EPR For Plastic Packaging Waste Is A Step In The Right Direction But Has Set Impossible Targets.
The Union Environment Ministry last week notified the comprehensive guidelines on Extended Producer Responsibility (EPR) for plastic packaging, aimed at moving towards eliminating single-use plastics.
According to the notification, the new guidelines shall come into force with immediate effect.
What does the guidelines say?
The new rules classify plastics into four categories- category one will include rigid plastic packaging; category two will include flexible plastic packaging of single layer or multilayer (more than one layer with different types of plastic), plastic sheets and covers made of plastic sheet, carry bags, plastic sachets or pouches.
“The details provided by producers, importers and brand-owners and registered plastic waste processors will be cross-checked by the online portal,” it said.
“In case of difference, the lower figure would be considered towards fulfilment of EPR obligation of producers, importers and brand-owners. The certificates shall be subject to verification by Central Pollution Control Board or State Pollution Control Board or Pollution Control Committee, as the case may be,” it said.
The Indian Pollution Control Association (IPCA) said the government notification promotes a circular economy and gives clear direction to stakeholders.
"PWM (Amendment) Rules, 2022, is a welcome step to promote a circular economy and to strengthen the collection of plastic waste. This time, the rules and directions to each stakeholder are clearer," Ashish Jain, the director of IPCA said.
"The rules are not only talking about the collection but also focusing on reuse and recycling of plastic waste. A few new categories of plastic such as compostable, paper laminate, and metalized MLP are also included under EPR obligation which will help to develop the collection mechanism of such waste also," Jain said.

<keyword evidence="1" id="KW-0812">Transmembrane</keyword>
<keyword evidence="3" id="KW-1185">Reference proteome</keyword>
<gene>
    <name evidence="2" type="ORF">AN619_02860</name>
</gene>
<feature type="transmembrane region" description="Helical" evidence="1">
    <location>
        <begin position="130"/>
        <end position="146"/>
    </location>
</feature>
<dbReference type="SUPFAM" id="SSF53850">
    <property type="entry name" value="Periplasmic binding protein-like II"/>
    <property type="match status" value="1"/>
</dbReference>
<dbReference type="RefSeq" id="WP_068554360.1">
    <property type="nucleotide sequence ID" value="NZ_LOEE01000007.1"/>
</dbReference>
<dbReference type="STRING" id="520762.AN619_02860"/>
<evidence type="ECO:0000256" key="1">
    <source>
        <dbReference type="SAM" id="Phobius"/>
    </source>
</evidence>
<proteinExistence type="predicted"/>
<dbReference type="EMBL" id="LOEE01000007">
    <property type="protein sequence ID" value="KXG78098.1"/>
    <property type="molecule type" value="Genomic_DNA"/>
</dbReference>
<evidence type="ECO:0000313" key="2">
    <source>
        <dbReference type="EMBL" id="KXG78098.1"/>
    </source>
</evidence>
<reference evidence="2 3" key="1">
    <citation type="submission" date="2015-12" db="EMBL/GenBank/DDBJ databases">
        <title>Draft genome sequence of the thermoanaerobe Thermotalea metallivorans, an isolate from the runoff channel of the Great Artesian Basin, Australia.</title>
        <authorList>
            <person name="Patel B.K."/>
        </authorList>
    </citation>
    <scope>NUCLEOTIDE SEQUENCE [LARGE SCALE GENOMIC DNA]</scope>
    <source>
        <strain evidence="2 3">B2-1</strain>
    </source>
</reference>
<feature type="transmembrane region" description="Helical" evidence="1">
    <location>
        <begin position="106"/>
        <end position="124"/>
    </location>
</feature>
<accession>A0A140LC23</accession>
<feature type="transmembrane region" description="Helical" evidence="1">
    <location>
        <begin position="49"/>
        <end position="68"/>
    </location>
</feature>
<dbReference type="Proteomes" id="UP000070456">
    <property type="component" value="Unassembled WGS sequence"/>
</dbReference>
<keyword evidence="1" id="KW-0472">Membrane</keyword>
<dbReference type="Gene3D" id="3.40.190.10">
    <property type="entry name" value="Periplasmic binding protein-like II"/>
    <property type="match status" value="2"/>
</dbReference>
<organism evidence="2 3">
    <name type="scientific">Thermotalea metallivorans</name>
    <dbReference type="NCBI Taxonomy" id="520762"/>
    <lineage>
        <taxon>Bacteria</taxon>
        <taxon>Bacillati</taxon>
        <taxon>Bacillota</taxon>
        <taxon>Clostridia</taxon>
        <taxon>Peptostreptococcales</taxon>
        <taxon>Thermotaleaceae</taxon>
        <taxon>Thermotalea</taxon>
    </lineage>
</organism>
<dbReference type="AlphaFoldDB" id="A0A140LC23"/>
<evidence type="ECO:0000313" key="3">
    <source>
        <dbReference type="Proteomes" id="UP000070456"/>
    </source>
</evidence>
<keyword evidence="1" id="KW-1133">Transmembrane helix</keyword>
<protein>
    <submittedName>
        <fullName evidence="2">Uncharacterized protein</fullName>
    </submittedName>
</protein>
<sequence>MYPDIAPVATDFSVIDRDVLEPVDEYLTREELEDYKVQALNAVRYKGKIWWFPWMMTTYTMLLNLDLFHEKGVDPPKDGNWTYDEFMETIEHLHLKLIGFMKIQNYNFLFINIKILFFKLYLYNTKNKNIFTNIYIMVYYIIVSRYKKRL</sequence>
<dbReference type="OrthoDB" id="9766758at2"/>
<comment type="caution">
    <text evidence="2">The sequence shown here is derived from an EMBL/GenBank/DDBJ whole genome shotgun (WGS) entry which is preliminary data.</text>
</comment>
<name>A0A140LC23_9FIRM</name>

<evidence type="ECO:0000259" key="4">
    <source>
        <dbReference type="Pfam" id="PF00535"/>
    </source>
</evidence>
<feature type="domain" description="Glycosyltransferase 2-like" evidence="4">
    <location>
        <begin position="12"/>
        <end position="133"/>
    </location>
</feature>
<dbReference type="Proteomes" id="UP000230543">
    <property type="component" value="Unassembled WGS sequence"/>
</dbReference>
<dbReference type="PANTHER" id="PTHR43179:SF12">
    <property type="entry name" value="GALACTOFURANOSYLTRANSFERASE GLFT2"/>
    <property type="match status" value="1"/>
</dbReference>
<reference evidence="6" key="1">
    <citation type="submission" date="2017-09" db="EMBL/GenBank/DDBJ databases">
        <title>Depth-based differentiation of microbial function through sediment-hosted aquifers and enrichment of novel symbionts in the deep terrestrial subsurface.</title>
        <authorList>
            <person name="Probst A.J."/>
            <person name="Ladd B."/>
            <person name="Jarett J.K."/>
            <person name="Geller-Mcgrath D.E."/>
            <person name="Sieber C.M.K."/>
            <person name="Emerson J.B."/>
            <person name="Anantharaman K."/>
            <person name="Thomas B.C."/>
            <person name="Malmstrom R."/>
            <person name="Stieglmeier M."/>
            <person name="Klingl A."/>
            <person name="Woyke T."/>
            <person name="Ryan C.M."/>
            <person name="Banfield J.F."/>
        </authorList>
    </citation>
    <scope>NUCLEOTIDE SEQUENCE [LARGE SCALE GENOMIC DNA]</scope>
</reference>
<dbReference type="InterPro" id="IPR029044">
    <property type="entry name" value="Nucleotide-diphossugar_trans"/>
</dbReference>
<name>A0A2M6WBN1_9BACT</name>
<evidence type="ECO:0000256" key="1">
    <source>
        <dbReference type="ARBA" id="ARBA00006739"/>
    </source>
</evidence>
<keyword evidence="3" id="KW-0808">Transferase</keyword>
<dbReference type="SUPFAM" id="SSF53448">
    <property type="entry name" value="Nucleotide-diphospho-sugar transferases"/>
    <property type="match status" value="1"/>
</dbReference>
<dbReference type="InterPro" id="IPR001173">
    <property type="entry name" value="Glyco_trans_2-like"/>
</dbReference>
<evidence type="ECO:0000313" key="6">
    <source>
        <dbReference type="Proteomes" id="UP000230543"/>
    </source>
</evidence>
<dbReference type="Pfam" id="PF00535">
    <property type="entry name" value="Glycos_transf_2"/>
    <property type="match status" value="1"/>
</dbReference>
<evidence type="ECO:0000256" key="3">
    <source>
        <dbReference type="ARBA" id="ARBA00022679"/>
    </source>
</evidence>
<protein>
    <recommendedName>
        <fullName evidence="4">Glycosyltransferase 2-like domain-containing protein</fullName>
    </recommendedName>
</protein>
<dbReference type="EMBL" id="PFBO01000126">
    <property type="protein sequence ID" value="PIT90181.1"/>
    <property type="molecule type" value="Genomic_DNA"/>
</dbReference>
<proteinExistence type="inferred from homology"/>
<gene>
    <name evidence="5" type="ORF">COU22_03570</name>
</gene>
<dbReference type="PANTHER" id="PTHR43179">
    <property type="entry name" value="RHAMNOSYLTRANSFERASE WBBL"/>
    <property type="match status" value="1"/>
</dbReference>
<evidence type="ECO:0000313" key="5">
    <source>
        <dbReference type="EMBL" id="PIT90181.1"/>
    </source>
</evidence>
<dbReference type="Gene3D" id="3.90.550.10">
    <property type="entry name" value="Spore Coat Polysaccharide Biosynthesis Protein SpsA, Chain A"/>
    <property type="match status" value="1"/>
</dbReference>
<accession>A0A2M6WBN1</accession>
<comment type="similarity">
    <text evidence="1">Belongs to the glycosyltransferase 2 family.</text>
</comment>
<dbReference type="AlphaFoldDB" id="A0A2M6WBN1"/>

Producers of plastic packaging will have to manage 25% of the ‘Q1’ waste in metric tonnes in 2021-22.
Q1 is calculated by adding the last two years’ average weights of plastic packaging material sold and pre-consumer plastic packaging waste, and subtracting the annual quantity of plastic packaging supplied to brand owners.
The EPR target will be increased to 70% in 2022-23 and 100% from 2023-24 onwards. “Similar EPR targets apply for importers and brand owners but the quantity will be different depending upon the quantity of packaging waste they are responsible for,” the notification added. The recycling obligation for producers will be 50% for rigid plastics in 2024-25, 60% in 2025-26, 70% in 2026-27, and 80% from 2027-28 onwards. “Similar timelines also apply to brands and importers,” it said.
The notification also specified category-wise targets to be followed by the importer for minimum level (in percentage) of recycling (excluding end of life disposal) of plastic packaging waste collected under the extended producer responsibility Target. And it also mentioned category-wise mandatory use of recycled plastic in plastic packaging (percentage of imported plastic for the year) for the importers.
"It is a good initiative to have yearly targets for the stakeholders on specific types of plastics. It also becomes the government to monitor it. But the targets set in the EPR guidelines are very high. The EPR target for 2022-23 is 70%, the same for 2021-22 is 25%, which is a target that obligated parties have to meet in the next five weeks," Dr Habbu explained.
He, however, said that the EPR guidelines which envision reaching 50% recycling target are a step in the right direction.
Will affect small companies
According to him, the small companies in small cities will find it difficult to meet the targets.
Most big companies which already have some mechanism for EPR may be able to meet the targets, either directly or with the help of the Producer Responsibility Organisation. But the same cannot be said for a small company in a small city, at least in the first years," he said.
Data from the MoEF&CC stated that more than 3.4 million tonnes of plastic waste was generated in 2019-20 and 3.06 million tonnes in 2018-19.